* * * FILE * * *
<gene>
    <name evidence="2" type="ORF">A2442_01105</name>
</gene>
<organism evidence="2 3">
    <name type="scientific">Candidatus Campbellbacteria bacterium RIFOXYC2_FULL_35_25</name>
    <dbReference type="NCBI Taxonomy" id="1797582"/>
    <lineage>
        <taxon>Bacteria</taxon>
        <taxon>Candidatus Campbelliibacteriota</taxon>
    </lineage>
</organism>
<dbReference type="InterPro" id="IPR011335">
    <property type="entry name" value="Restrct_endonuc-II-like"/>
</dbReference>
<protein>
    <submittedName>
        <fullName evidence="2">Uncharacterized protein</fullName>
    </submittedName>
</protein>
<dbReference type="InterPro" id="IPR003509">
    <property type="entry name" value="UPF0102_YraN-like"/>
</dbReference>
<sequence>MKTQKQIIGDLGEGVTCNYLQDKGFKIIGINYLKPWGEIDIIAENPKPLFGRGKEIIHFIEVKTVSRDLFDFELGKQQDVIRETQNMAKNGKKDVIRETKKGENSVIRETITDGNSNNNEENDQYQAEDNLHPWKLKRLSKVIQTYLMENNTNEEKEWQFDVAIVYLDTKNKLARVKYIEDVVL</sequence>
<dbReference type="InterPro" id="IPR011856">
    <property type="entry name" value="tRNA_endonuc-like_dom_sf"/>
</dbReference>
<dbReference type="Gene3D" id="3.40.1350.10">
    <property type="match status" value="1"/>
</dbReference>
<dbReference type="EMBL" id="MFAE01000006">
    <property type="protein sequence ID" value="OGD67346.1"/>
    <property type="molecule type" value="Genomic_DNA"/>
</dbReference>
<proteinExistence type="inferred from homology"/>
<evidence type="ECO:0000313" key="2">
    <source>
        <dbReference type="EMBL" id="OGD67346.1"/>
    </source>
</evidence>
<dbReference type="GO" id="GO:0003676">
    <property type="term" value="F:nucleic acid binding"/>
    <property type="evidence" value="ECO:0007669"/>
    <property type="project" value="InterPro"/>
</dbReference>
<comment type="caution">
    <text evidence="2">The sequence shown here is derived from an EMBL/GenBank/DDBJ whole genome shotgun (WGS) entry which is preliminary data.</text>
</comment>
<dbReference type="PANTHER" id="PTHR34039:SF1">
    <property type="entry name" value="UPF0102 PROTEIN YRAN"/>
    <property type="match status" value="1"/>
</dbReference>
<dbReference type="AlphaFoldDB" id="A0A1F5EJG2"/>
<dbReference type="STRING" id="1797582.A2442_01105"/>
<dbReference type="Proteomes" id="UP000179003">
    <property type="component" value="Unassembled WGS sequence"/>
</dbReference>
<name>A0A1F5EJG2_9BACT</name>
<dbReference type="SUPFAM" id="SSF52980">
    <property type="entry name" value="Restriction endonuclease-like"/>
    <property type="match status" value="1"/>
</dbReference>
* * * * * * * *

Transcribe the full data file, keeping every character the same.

<gene>
    <name evidence="2" type="ORF">A2442_01105</name>
</gene>
<organism evidence="2 3">
    <name type="scientific">Candidatus Campbellbacteria bacterium RIFOXYC2_FULL_35_25</name>
    <dbReference type="NCBI Taxonomy" id="1797582"/>
    <lineage>
        <taxon>Bacteria</taxon>
        <taxon>Candidatus Campbelliibacteriota</taxon>
    </lineage>
</organism>
<dbReference type="InterPro" id="IPR011335">
    <property type="entry name" value="Restrct_endonuc-II-like"/>
</dbReference>
<protein>
    <submittedName>
        <fullName evidence="2">Uncharacterized protein</fullName>
    </submittedName>
</protein>
<dbReference type="InterPro" id="IPR003509">
    <property type="entry name" value="UPF0102_YraN-like"/>
</dbReference>
<sequence>MKTQKQIIGDLGEGVTCNYLQDKGFKIIGINYLKPWGEIDIIAENPKPLFGRGKEIIHFIEVKTVSRDLFDFELGKQQDVIRETQNMAKNGKKDVIRETKKGENSVIRETITDGNSNNNEENDQYQAEDNLHPWKLKRLSKVIQTYLMENNTNEEKEWQFDVAIVYLDTKNKLARVKYIEDVVL</sequence>
<dbReference type="InterPro" id="IPR011856">
    <property type="entry name" value="tRNA_endonuc-like_dom_sf"/>
</dbReference>
<dbReference type="Gene3D" id="3.40.1350.10">
    <property type="match status" value="1"/>
</dbReference>
<dbReference type="EMBL" id="MFAE01000006">
    <property type="protein sequence ID" value="OGD67346.1"/>
    <property type="molecule type" value="Genomic_DNA"/>
</dbReference>
<proteinExistence type="inferred from homology"/>
<evidence type="ECO:0000313" key="2">
    <source>
        <dbReference type="EMBL" id="OGD67346.1"/>
    </source>
</evidence>
<dbReference type="GO" id="GO:0003676">
    <property type="term" value="F:nucleic acid binding"/>
    <property type="evidence" value="ECO:0007669"/>
    <property type="project" value="InterPro"/>
</dbReference>
<comment type="caution">
    <text evidence="2">The sequence shown here is derived from an EMBL/GenBank/DDBJ whole genome shotgun (WGS) entry which is preliminary data.</text>
</comment>
<dbReference type="PANTHER" id="PTHR34039:SF1">
    <property type="entry name" value="UPF0102 PROTEIN YRAN"/>
    <property type="match status" value="1"/>
</dbReference>
<dbReference type="AlphaFoldDB" id="A0A1F5EJG2"/>
<dbReference type="STRING" id="1797582.A2442_01105"/>
<dbReference type="Proteomes" id="UP000179003">
    <property type="component" value="Unassembled WGS sequence"/>
</dbReference>
<name>A0A1F5EJG2_9BACT</name>
<dbReference type="SUPFAM" id="SSF52980">
    <property type="entry name" value="Restriction endonuclease-like"/>
    <property type="match status" value="1"/>
</dbReference>